Dooth said...

New York could sure use a Bike Book and Hatchet store. You never know when the urge to bury one's nose in a book coincides with the burying of a hatchet.

Paul McWilliams said...

I made it to the big time--appearing in photographs on the world's greatest bike blog!

Meeting WCRM in person was a pleasure. I also enjoyed my introduction to the Rivendell cult. The ride was a blast, but also challenging on my ill-suited plastic road-racing type bicycle. (I suspect the Zertz might not be working as advertised!) Another highlight was the grass spike that wedged in my front brake caliper. Brushing the wheel, it hissed exactly like a deflating tire, leaving me and others nearby expecting to patch a tube. As I squeezed my tires uncertainly, Grant said, "Skinny tire guy get a pinch-flat?"

Now I want a utilitarian dirt-riding type metal bicycle.

wishiwasmerckx said...

Seeing as where a bulbous female pudendum is nature's greatest gift, I would happily become a pubic bone height expert.

CommieCanuck said...

these pics are OhKAY....but it's 2016 Snob, there's wall going up around England, people in Scotland are wearing ginger combovers...this blog should be livestreamed in real time in virtual reality, powered by Oculus Rift, integrated with the Facebook Virtual Sandals shopping app and augmented reality that measures your "pelvic bone". That's what men have been sending potential spouses for years on their iFones, pelvic bone measurement images for correct fit. Anthony Weiner was just a tech prophet.

PLVC BONE

CommieCanuck said...

Paul, did he bring Vito? No one talks anymore about Vito.

CommieCanuck said...

POOR VITO

N/A said...

Vito is pining for the fjords.

Dorothy Rabinowitz said...

My PBH is 4 PBRs high and that is all it takes to get into my bibs.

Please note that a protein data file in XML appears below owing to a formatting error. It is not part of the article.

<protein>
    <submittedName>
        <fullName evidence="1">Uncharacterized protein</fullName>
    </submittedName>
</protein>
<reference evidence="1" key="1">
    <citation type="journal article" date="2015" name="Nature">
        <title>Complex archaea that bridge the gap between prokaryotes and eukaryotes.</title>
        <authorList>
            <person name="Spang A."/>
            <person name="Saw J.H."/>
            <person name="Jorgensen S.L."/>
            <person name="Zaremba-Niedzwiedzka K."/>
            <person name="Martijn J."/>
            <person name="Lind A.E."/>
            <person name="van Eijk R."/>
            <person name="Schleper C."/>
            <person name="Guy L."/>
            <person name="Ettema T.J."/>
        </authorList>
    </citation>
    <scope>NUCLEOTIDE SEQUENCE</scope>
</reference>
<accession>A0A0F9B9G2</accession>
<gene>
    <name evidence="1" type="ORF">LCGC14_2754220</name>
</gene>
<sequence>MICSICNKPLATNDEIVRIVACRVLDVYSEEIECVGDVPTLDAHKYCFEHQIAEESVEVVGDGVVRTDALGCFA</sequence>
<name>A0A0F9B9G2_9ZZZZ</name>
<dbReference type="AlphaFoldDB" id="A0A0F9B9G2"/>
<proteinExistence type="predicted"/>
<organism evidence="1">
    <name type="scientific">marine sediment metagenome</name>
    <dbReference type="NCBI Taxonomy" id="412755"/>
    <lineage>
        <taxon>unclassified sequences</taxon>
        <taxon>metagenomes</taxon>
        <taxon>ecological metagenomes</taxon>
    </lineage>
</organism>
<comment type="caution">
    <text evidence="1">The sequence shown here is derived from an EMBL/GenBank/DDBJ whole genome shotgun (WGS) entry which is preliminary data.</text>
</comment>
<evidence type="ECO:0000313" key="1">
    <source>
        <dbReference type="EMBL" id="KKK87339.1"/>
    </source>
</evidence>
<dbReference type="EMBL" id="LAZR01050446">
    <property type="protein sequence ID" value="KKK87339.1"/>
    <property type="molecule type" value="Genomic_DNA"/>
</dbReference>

Anonymous said...

Kind of a "snark-free" post after a visit with a guy once awarded a SOPWAMTOS gold-painted toilet seat in the "Self-appointed Guru" category" doncha think?

Matt said...

On my twelfth season on my Atlantis. People who drive $40,000 cars think it's weird to ride such a nice bike to work. Whatever. Room for biggish tires (36mm), fenders, rack, kickstand and the vertical dropouts that make Pitlock skewers practical make it a delightful everyday urban ride.

BikeSnobNYC said...

Anonymous 12:02pm,

I'm sorry my blog is not in line with SOPWAMTOS, I didn't realize I was governed by their sensibilities.

--Wildcat Etc.

N/A said...

Is "SOPWAMTOS" is an anagram for SWAMPASS.

McFly said...

Bikes Books Hatchets and Flower Skirts.

[I'm jealous of your adventures]

McFly said...

Society Of People Who Actually Make Their Own Shit

N/A said...

That first "is" shouldn't be there. My bad.

FR8 said...

McFly

Doesn't everyone make their own shit? Doesn't seem to require a special society.

P. Bateman said...

you can manifest your dream of a sam hillbourne into reality snob. just keep exuding the energy...exude the energy..

balls™ said...

That's a really old picture of Vince Neil. He's kind of a fat fuck these days.

Nice goofy tiller effect!

Fred Fredericksen said...

Has anybody ever met a Motley Crue fan and then said, "Now there is an intelligent person."?
Also, I likes me some quill stem and lug porn. I get the impression that Grant Petersen is a very serious person. He wouldn't like me because I commute on 26's, wear padded shorts and use clipless pedals. I am coming around to his way of thinking in other ways, though.
You, Mr. Rock Machine, are a lucky dude. Though you made your own luck. Cheers, keep the good coming.

McFly said...

Maybe its Stuff......or Scranus.

mike said...

Ultraromance in your territory at mo.The real deal...

mike said...

Ultraromance in your territory at mo.The real deal...

crosspalms said...

Couldn't your cheapskate publisher have sent you a few more places so we'd have more travelogue to read? That was fun, I'm sorry it's over. And I wasn't even there, just hanging out here in the ether with the rest of the gang.

I was riding to a farmers market the other day and passed a woman and a kid (grandson maybe?). They were riding Divvy (bike-share) bikes across the grass and the woman was laughing so much the kid said "easy" in a concerned voice. I think she hadn't been on a bike for a while and was rediscovering how much fun they are. That made my day.

Adam said...